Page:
• Don’t use tobacco. It doesn’t matter how old you are or how long you’ve been smoking, research confirms that, even if you’re 60 or older and have been smoking for decades, quitting will improve your health.

The Starting Line: Walk On!

The “Walk On!” project is one example of how researchers have developed community programs that directly improve life for older adults. Walk On! sessions focus on long-distance walking and take place for one hour, two days a week for 12 weeks in a community setting. This program addresses the risk for mobility loss, and the social isolation that can accompany it, for older adults, many of whom need increased, accessible opportunities to remain physically active and socially engaged. The long-term goal is to establish a model program that provides an opportunity for mobility-limited and socially-isolated older adults to go on safe and effective walks while forming social connections.

“Previous studies of older adults showed that 20% are less likely to have mobility loss if they walk regularly. We saw a real need to have a safe, social and successful community program,” said Barb Nicklas, deputy director of the Sticht Center and professor of gerontology and geriatric medicine.

Nicklas and Justin B. Moore, associate professor of implementation science at the School of Medicine, worked with their Atrium Health colleagues, Mark Newman, assistant professor and research scientist of physical medicine and rehabilitation, and Mark Hirsch, a senior scientist, to implement the 12-week Walk On! program at two community sites. This enabled them to increase their reach and prove that Walk On! is a research-informed program that other groups can offer in their own communities. The ultimate goal is for the program to be adopted locally and scaled across the country.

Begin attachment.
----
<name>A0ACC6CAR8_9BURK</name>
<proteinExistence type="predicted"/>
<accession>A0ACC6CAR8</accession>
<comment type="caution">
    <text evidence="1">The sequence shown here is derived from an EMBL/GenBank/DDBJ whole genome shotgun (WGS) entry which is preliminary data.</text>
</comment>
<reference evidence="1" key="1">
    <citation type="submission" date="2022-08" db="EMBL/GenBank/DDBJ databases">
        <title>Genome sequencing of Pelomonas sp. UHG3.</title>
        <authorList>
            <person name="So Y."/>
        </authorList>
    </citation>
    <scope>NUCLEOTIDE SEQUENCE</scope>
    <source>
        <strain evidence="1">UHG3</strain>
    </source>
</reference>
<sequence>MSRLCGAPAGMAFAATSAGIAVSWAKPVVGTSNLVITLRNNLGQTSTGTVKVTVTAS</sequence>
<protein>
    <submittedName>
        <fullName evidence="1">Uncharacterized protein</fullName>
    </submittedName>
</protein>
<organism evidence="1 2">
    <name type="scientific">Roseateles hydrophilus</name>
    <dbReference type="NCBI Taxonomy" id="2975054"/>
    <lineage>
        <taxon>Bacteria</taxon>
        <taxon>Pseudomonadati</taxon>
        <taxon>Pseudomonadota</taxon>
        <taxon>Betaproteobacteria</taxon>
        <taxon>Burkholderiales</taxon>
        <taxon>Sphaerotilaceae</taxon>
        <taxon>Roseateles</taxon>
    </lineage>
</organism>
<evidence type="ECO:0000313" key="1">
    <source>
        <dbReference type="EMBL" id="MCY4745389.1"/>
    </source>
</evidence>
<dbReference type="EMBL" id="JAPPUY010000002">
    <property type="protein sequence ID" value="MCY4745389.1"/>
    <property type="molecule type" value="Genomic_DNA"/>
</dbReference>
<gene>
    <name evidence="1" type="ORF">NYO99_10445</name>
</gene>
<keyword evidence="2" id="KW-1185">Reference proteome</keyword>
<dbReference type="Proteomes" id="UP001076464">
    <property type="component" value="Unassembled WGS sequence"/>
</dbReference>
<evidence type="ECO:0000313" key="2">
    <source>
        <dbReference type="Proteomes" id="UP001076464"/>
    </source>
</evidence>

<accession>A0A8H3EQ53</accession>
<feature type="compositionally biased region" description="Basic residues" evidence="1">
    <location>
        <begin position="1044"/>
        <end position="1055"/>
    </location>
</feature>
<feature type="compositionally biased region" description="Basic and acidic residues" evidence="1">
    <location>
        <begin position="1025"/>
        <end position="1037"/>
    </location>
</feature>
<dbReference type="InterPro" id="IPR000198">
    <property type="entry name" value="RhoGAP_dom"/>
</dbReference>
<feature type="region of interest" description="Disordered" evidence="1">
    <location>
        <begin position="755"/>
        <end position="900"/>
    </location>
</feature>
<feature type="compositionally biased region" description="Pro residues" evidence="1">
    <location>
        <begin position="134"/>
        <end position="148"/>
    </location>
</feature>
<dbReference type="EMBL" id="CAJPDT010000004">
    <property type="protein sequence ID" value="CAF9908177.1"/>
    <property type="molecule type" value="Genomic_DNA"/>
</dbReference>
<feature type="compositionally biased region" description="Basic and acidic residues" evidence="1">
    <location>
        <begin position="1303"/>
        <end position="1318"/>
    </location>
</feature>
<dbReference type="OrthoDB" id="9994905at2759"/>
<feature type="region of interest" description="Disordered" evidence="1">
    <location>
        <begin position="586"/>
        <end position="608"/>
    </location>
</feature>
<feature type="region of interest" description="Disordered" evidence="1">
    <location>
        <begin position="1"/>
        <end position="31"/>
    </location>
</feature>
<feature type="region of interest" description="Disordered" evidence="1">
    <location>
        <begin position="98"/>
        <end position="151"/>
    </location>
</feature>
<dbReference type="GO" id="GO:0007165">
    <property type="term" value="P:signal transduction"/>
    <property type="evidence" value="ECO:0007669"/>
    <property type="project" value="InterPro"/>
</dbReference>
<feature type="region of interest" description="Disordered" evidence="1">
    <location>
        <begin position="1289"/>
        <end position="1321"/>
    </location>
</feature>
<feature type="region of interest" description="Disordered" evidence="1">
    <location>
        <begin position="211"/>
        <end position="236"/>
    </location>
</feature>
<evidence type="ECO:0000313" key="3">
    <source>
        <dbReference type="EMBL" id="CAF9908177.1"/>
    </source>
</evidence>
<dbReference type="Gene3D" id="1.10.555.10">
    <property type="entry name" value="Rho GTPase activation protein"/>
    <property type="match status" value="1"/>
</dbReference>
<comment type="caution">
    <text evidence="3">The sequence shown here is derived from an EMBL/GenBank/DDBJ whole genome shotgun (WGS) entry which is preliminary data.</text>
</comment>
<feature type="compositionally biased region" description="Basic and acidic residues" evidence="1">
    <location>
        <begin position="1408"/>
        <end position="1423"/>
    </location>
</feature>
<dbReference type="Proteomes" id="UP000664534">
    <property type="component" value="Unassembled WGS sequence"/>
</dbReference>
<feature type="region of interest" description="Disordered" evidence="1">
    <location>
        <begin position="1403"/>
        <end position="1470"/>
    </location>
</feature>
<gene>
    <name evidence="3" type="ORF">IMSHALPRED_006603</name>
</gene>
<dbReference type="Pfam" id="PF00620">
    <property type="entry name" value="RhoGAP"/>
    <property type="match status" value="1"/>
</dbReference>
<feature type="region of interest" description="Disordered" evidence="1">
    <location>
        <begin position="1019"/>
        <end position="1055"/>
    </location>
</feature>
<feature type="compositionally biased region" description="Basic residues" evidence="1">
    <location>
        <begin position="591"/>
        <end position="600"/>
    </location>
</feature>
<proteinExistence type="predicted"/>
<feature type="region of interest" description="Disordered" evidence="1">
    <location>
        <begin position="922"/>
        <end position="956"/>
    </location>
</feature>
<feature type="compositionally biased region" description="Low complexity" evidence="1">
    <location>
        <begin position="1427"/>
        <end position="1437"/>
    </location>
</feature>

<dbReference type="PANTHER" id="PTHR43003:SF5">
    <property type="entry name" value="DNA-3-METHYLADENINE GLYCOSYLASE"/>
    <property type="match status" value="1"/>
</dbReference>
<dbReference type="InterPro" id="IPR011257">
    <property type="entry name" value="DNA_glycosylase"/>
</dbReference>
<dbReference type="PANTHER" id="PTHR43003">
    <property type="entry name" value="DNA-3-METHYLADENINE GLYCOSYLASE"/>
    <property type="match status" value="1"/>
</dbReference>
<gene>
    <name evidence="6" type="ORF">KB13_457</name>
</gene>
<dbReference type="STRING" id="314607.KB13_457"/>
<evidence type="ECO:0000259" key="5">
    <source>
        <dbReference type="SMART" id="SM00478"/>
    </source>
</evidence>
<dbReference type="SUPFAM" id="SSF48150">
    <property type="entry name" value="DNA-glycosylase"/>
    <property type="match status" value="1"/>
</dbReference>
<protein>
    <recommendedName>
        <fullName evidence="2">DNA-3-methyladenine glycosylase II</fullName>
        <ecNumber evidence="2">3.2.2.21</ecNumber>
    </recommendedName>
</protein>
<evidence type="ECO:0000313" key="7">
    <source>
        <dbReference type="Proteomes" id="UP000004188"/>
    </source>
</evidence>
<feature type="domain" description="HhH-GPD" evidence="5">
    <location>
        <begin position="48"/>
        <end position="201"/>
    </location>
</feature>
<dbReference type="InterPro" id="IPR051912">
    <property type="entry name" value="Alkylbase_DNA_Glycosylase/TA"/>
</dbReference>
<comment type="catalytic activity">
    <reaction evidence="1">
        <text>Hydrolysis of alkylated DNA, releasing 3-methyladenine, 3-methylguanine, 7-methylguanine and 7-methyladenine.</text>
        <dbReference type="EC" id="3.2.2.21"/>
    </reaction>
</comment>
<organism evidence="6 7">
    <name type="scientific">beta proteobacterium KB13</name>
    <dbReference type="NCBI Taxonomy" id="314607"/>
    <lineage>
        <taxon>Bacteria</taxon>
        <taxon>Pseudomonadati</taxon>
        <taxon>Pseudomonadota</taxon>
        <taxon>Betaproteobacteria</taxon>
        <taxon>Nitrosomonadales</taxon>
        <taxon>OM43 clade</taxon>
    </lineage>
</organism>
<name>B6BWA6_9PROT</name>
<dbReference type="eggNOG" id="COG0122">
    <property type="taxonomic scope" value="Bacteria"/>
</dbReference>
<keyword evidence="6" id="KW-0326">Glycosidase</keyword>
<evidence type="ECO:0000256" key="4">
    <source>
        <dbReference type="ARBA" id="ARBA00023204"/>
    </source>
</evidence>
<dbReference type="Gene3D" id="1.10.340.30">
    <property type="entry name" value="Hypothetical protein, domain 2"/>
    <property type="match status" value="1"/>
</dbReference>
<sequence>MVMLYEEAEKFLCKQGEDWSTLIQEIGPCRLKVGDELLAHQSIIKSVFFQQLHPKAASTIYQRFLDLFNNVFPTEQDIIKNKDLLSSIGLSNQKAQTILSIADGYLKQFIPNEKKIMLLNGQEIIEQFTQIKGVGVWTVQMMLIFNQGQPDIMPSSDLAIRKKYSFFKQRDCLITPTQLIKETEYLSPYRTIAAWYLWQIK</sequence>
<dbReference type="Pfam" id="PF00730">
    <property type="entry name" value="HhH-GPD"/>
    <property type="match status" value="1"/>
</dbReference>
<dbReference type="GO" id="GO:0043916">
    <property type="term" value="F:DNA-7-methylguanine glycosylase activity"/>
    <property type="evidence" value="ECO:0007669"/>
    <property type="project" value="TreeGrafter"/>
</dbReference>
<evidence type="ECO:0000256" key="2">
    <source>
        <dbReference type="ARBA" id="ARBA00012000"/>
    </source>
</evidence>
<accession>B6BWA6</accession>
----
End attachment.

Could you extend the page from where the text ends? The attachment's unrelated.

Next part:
What’s Next?

Because of its prevalence, Alzheimer’s disease is also one of the costliest illnesses in the U.S. It currently has no cure, very few treatments and no way to reliably predict who is at increased risk for developing it. The Alzheimer’s Disease Research Center at Wake Forest University School of Medicine focuses on research, education and potential treatments aimed at preventing or slowing Alzheimer’s disease, including:

  • Developing a screening tool that could be applied easily in a primary care setting within approximately two years.
  • Examining metabolic and immune markers to try and understand some root causes of Alzheimer's.
  • Expanding the diversity of research study participants and of investigators, trainees and students at the center.

“We want to develop a system that can be used easily and efficiently in primary care, that can more quickly identify people who might need to be monitored every year or two, and then, if a change in memory and thinking skills is detected, we can get on to their treatment much sooner,” says  Dr. Jeff Williamson, associate director of the Alzheimer’s Disease Research Center. “We want to have our health system ready, so that when a new treatment is available, we know exactly who will benefit from it.”

Prioritizing your health and educating yourself with ways to age well will empower you to make an impact on wellness and independence. If you or someone you know is showing signs of memory loss, schedule an appointment at the Kulynych Memory Assessment Clinic at the Sticht Center. If you need schedule other preventative care or health screenings, visit one of our primary care experts across the Piedmont Triad and greater Charlotte regions in North Carolina and the northwestcentral and south regions of Georgia.